Dutch spiced bread – ontbijtkoek

I had never heard of this cake until yesterday when my mum brought some over that she had made. It was amazing! Moist and spicy, sweet but not rich. She couldn’t remember the exact website where she found the recipe, and I discovered several versions while trying to find the right one (here’s one I found that looks good too). Later she sent me link, and without further ado I made it. Here is the link to the recipe that she and I used.

Ontbijtkoek translates literally as breakfast cake. Cake for breakfast? Sounds good to me! In fact I ate a slice this morning at 5.30 am with a cup of tea, after I woke at about 4.15 (!). Perhaps the sonic boom over London was to blame? Anyway breakfast cake is always a good idea, especially before a run. Later on I went for a run along the Thames from Kew to Ham House which was cold but very lovely.

December 1st – taken on my run along the Thames just near Ham House.

Apparently in the Netherlands nobody really makes this cake/ bread at home, as the commercial versions are very good. Well, I think that’s a shame, as home made is always nicer, and you can adapt it to your personal tastes. I also read about a traditional game where pieces of cake are dangled in front of blindfolded children who then have to try and take bites out of it, while the adults jerk the cake away from their snapping jaws 😳 😂. In fact, in most of the pictures I found on the www the children weren’t blindfolded, and they had to just try and eat the cake without using their hands. This reminded me of similar traditional English games – like apple bobbing, where the idea is to fish out apples from a bowl of water without using your hands – i.e. with your teeth! I can also remember stringing up buns on a string and having to eat them without using your hands – just the same as Koekhappen!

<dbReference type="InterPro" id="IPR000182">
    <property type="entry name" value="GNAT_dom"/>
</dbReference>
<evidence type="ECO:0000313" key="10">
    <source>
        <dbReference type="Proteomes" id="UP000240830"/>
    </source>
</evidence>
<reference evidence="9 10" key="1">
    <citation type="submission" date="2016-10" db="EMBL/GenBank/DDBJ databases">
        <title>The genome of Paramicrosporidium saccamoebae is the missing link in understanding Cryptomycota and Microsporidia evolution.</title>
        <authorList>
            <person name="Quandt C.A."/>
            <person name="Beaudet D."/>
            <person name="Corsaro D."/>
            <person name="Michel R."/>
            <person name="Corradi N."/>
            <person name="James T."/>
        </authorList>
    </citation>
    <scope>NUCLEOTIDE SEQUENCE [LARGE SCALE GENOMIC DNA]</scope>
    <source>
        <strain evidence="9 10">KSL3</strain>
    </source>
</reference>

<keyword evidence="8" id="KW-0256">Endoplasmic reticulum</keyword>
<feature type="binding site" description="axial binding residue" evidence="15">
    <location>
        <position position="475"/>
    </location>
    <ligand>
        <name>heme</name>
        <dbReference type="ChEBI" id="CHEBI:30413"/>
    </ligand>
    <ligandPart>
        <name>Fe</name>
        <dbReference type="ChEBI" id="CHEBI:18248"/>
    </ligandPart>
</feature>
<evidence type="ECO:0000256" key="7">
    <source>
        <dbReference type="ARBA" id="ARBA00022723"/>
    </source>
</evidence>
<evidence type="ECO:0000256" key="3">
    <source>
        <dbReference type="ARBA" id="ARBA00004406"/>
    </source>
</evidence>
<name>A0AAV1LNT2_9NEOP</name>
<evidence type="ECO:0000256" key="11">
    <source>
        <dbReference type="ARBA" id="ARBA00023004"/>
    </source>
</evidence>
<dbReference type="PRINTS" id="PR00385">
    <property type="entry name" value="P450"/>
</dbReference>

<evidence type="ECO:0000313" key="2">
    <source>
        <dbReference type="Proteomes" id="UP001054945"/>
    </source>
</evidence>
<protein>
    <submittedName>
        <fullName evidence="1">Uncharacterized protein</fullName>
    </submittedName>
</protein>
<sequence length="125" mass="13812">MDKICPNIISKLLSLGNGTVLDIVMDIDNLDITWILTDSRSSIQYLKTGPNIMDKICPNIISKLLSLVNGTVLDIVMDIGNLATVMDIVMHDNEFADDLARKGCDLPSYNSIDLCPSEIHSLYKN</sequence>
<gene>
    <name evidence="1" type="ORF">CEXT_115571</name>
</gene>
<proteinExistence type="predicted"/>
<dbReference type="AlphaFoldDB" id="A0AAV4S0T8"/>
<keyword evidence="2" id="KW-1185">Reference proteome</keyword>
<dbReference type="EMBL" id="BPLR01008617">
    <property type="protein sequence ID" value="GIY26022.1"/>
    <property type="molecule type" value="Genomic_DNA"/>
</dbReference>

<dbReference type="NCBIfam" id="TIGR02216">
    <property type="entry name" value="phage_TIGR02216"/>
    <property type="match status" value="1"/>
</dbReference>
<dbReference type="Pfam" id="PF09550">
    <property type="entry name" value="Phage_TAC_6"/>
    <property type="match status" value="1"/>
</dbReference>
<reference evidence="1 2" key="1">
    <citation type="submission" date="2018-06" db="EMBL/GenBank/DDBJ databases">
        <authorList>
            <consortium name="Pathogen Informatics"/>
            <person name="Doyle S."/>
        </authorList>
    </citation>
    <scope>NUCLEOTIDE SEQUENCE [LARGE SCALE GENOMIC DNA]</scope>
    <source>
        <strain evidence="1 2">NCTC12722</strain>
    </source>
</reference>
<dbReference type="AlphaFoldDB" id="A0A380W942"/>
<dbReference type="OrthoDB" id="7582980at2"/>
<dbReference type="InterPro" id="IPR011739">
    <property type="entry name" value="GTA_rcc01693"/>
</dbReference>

Photo from this website which has information about traditional Dutch games.

The cake has no eggs or fats in it, apart from the fat in milk. You can make it fairly low in gluten too, by using rye flour and spelt, which is what I did. I only used about half a cup of ordinary white flour. It’s easy to make because basically everything goes in one bowl and then you mix it all together. I used an electric hand mixer on low speed. The recipe said 45-50 minutes to bake – in fact mine took about an hour.

I’m guessing the spicy flavours came to the Netherlands via the East Indies in the 17th and 18th centuries. I like the combination of spices. I read other recipes that included anise so I crushed a few fennel seeds with the cardamom in the mortar and added them too. As a breakfast cake/bread it is sometimes spread with butter which I can imagine is delicious. I don’t think it needs butter though, it is very tasty plain.

I like this recipe a lot. The house smells suitably spicy-wintery-Christmassy-first of Decembery. It’s quicker and easier than a traditional gingerbread recipe. And it’s officially a breakfast food! Highly recommended.

Dutch ontbijtkoek on an old Delft plate.